What: Shares of Arrowhead Research (NASDAQ:ARWR), a clinical-stage biopharmaceutical company focused on treating serious diseases through RNA-therapeutics, plunged 14% in January based on data from S&P Capital IQ following an update on the development of its experimental hepatitis B drug ARC-520.
So what: According to Arrowhead's Jan. 12 press release, the Food and Drug Administration verbally informed the company that ARC-520 was on a partial clinical hold. Arrowhead had planned to move into phase 2b studies testing its hepatitis B product at 2 mg/kg and 4 mg/kg doses, but has been requested to start a multiple-dose study at 1 mg/kg per the FDA despite no adverse events being reflected in previous clinical studies.
In addition to the partial clinical hold, the FDA requested more info from Arrowhead concerning its phase 2a studies involving ARC-520 in dose ranges of 1 mg/kg to 4 mg/kg. The FDA has agreed to provide a formal letter to Arrowhead detailing its requests within a 30-day period of the Jan. 12 update from Arrowhead.
Now what: Taking into consideration that ARC-520 is Arrowhead's most advanced internally developed product the news of a partial hold is a bit scary. It's possible that the FDA will find nothing wrong in its review of Arrowhead's phase 2a data and everything will work out just fine.
However, investors also have to take into consideration whether or not ARC-520 can really be the success that Arrowhead's management has touted it could one day be. In early October Arrowhead's shares were decimated after it failed to achieve a 90% or greater reduction in HBsAg levels (the hepatitis B virus surface antigen). This follows commentary from the company in August that it believed 1 mg/kg to 2 mg/kg doses may not be enough to hit the 90% or greater reduction level which Arrowhead believes is pivotal for the immune system to take over and cure the disease. Therefore, investors have to wonder if ARC-520 can truly be effective at just a 1 mg/kg dose.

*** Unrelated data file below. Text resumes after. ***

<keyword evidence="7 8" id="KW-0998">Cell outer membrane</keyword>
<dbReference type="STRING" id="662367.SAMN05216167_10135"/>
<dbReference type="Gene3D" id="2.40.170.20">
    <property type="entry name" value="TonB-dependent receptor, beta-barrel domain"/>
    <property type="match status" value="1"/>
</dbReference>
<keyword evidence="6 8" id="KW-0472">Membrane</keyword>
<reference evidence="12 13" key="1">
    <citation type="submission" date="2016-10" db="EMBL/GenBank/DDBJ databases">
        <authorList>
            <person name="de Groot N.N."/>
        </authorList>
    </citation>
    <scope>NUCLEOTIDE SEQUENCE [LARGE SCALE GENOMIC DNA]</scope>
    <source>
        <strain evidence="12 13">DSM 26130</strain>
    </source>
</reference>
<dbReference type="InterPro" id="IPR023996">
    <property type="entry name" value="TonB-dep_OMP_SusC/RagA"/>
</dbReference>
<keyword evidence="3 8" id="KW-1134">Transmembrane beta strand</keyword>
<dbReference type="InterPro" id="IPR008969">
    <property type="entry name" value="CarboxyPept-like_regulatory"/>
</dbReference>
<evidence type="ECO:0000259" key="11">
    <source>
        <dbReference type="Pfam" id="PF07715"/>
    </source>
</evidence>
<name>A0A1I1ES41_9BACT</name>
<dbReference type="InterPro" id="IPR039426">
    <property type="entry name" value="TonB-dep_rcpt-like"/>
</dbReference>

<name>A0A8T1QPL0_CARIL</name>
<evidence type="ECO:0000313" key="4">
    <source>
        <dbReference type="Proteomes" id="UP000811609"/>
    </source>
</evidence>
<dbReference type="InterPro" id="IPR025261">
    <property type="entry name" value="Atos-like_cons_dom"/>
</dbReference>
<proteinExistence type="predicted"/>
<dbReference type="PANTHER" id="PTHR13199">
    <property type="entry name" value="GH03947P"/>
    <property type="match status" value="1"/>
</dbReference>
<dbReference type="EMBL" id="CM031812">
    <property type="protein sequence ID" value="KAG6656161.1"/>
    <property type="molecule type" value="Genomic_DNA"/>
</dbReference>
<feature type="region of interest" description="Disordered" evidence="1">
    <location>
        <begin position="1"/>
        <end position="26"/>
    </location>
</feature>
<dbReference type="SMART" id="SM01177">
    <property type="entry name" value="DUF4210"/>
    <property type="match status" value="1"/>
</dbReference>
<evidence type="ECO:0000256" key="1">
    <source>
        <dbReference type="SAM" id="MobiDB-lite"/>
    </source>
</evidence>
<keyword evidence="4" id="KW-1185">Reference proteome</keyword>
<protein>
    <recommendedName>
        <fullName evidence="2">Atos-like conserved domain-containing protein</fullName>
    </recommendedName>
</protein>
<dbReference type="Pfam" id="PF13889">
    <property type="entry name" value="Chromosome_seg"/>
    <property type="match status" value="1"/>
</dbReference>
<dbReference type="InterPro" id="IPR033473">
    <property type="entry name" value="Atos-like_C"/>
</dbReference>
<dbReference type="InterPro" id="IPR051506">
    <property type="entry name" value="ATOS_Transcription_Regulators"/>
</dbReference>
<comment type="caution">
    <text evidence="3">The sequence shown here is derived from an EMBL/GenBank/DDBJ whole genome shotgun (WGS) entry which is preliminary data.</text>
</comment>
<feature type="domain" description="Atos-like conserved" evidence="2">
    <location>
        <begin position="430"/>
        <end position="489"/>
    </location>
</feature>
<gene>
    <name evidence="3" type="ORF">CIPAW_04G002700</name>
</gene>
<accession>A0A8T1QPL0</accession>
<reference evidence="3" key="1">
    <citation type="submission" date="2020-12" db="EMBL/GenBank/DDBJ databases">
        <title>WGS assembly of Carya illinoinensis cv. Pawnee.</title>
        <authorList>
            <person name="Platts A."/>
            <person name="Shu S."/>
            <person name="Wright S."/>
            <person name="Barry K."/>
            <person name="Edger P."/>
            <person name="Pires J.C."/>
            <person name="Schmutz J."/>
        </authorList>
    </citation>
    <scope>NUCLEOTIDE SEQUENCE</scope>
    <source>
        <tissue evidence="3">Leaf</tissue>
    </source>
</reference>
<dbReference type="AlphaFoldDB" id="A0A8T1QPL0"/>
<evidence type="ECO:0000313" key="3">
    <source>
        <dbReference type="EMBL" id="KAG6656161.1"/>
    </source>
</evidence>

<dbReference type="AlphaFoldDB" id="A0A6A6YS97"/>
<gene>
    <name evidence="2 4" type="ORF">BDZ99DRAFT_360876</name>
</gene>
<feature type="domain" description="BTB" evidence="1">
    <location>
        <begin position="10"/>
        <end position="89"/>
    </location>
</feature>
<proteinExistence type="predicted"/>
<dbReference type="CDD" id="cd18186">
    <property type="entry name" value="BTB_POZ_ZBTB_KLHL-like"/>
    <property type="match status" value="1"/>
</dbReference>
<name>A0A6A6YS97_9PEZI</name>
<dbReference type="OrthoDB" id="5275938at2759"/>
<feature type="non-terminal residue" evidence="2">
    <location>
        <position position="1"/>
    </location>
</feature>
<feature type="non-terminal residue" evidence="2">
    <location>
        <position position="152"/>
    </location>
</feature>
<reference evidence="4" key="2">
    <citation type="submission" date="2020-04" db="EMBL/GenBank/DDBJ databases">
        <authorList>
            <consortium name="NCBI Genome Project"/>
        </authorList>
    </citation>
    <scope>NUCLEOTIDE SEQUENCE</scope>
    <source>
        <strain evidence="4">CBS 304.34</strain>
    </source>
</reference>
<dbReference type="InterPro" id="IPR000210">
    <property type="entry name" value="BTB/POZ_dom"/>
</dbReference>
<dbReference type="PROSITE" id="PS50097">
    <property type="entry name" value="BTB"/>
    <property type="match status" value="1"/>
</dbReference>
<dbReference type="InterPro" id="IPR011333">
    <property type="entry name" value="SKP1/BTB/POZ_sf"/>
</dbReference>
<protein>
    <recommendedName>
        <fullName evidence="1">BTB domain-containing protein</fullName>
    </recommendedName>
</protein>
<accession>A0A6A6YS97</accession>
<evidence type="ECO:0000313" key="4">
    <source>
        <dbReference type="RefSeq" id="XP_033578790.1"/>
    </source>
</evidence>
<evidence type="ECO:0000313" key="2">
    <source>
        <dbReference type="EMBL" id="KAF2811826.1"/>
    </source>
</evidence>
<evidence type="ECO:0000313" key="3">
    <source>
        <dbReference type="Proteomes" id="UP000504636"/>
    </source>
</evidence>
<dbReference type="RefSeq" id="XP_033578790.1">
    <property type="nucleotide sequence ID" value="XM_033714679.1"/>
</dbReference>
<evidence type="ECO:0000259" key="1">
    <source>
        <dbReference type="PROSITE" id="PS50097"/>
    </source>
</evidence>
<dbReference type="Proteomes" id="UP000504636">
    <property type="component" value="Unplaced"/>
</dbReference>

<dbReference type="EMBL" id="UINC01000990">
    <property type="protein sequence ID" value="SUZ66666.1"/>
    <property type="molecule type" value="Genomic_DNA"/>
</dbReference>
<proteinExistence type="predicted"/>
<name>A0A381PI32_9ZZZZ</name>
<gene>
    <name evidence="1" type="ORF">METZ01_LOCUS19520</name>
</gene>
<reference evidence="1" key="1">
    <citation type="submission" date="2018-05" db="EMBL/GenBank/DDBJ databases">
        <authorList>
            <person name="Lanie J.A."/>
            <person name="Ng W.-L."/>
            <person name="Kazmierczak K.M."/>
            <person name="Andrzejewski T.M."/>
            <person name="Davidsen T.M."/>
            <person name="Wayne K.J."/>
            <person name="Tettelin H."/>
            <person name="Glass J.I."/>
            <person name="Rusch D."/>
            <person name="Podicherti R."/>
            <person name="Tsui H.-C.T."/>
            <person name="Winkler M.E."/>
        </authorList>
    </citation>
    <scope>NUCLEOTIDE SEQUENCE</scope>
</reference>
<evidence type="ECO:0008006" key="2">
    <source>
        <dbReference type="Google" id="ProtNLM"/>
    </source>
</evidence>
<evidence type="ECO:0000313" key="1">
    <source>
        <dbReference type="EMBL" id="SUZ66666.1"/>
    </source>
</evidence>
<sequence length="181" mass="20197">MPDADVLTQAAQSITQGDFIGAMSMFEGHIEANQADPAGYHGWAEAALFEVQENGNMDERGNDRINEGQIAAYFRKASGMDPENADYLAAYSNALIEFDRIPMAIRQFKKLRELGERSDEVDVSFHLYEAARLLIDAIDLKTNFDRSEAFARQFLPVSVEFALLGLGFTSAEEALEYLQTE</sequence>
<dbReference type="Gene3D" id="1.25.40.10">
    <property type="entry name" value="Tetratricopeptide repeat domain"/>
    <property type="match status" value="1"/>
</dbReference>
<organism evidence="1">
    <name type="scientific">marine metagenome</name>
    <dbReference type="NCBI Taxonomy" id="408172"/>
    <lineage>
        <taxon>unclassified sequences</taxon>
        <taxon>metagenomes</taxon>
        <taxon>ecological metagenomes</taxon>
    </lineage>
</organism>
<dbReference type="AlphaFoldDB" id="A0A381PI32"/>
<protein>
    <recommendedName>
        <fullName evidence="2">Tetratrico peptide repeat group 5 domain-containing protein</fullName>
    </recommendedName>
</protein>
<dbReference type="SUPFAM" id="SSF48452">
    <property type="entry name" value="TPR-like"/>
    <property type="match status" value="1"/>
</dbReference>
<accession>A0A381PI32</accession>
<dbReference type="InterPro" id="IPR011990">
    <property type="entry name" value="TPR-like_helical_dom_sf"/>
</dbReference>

As for me, I plan to remain safely planted on the sidelines. Any sort of clinical hold, especially in such a young and underdeveloped pipeline like Arrowhead's, is the perfect cue to keep my distance. It'll likely be years before Arrowhead has any chance at profitability, and until I see significant pipeline progress there's just very little reason to be excited about Arrowhead Research's prospects.
Sean Williams has no material interest in any companies mentioned in this article. You can follow him on CAPS under the screen name TMFUltraLong, track every pick he makes under the screen name TrackUltraLong, and check him out on Twitter, where he goes by the handle @TMFUltraLong.
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